The Queen’s Theatre opened on 8th October 1907. The seventh theatre in London to be designed by W. G. R. Sprague, The Queen’s was built as a pair with the Hicks Theatre (now the Gielgud Theatre). Walter Wallis built both theatres, built with Portland Stone to create a very impressive façade. The theatre was originally intended to be called the Central Theatre, though it was eventually decided that it should be named for Queen Alexandra. A portrait of the Queen hung in the foyer. The interior was decorated in white and gold, with green carpets and upholstery, all reflecting the old Italian Renaissance style. The theatre opened with a production of The Sugar Bowl, a comedy by Madeline Lucette Ryley which garnered terrible reviews and closed after 36 performances.
The theatre was badly damaged in the September of 1940 when a World War II German bomb dropped directly on the building. The façade and front of house areas were destroyed. Closing the theatre, it was another twenty years before the damage was repaired and the theatre reopened. Whilst the auditorium remained untouched, the exterior and foyer were rebuilt with a modern look. John Gielgud opened the theatre in July 1959 with a solo performance in Shakespeare speeches and sonnets, Ages of Man.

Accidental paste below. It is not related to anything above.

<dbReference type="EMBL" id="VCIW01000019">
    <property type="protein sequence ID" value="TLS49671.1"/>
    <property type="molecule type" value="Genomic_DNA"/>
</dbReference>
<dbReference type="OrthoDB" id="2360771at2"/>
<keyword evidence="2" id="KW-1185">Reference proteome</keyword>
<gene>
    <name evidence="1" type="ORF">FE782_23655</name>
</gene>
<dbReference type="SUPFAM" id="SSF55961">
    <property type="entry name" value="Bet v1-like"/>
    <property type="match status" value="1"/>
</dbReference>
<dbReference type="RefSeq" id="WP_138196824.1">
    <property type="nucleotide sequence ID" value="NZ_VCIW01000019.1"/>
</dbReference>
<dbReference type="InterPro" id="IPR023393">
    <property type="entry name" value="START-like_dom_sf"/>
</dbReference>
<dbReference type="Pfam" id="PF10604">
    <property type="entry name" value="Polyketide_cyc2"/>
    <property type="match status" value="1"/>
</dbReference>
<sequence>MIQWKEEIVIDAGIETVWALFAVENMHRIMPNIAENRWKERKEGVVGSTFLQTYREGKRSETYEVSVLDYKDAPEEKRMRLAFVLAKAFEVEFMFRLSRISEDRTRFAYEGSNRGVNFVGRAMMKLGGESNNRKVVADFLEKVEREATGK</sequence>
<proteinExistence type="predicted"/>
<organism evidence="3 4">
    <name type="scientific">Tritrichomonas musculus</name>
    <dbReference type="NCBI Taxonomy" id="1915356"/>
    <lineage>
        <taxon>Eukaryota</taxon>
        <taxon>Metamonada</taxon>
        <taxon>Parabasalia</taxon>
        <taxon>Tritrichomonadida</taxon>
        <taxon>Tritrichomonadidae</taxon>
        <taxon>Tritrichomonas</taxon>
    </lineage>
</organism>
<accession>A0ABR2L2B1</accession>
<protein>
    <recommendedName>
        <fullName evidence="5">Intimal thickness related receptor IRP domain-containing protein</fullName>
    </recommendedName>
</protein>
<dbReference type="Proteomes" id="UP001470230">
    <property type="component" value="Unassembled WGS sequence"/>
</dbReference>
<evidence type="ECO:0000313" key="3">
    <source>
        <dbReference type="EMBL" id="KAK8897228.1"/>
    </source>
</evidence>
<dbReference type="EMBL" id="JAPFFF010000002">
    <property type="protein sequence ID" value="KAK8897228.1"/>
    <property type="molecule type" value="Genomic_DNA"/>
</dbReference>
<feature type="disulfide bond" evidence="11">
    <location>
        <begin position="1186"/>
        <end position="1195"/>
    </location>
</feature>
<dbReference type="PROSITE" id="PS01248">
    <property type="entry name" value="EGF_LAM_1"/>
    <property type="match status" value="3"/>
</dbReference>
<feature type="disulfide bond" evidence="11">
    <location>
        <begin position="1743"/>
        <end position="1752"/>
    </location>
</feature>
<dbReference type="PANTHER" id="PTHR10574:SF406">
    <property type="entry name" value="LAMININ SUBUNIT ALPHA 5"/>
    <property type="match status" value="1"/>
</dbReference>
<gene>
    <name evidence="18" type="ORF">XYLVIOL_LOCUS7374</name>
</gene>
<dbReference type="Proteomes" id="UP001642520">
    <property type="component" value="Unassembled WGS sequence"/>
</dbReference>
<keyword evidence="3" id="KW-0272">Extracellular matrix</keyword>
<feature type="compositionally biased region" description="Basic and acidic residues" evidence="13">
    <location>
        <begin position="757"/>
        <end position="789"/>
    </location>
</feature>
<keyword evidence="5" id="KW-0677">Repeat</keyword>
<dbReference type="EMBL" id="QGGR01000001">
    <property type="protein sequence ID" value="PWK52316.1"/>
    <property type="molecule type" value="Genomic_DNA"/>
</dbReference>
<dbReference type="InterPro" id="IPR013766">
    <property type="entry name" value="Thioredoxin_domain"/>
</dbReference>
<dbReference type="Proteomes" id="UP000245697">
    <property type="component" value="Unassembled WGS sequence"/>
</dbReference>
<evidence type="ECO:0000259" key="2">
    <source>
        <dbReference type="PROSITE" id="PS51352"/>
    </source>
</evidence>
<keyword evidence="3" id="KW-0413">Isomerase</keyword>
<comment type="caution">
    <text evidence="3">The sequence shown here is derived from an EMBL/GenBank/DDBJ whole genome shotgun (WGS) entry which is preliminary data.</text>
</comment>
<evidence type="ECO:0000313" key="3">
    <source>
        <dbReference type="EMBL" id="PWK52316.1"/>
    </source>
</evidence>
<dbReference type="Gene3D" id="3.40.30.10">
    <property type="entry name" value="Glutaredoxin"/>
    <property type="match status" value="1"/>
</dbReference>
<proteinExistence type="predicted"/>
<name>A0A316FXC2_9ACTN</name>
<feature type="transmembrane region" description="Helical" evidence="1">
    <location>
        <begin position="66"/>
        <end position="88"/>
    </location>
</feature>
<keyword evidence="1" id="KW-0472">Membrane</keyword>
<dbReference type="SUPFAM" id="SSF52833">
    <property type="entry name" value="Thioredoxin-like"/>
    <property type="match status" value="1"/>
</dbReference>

The theatre has seen performances from several notable stars, including Fred Astaire, Noel Coward, Alec Guinness, Gertrude Lawrence, Fiona Shaw, Maggie Smith, Miranda Richardson, Kenneth Branagh and, recently, Nick Jonas in the long-running musical Les Misérables, the theatre’s tenant since 2004.
The theatre is currently owned by Delfont Mackintosh Theatres, who refurbished the theatre in 2009, improving the front of house area and adding additional seating, as well as reinstating the boxes on the Dress Circle level.
Fun Fact – the Queen’s Theatre is believed to have a resident ghost who is never seen but has been known to pinch the backsides of male cast members!
The auditorium has three levels - Stalls, Dress Circle and Upper Circle.
The Stalls offers good views of the stage, helped by a noticable rake in the seating from Row H onwards. The overhang of the Dress Circle affects the view of the stage for those in Row M onwards.
The Dress Circle offers good legroom, but the curving of the area means that the sightlines from the outermost seats to suffer. This is reflected in the pricing of these seats. The overhang of the Upper Circle affects the view from Row H onwards.
The Upper Circle has a very good rake in the seating allowing for good views, but the legroom at this level is rather cramped.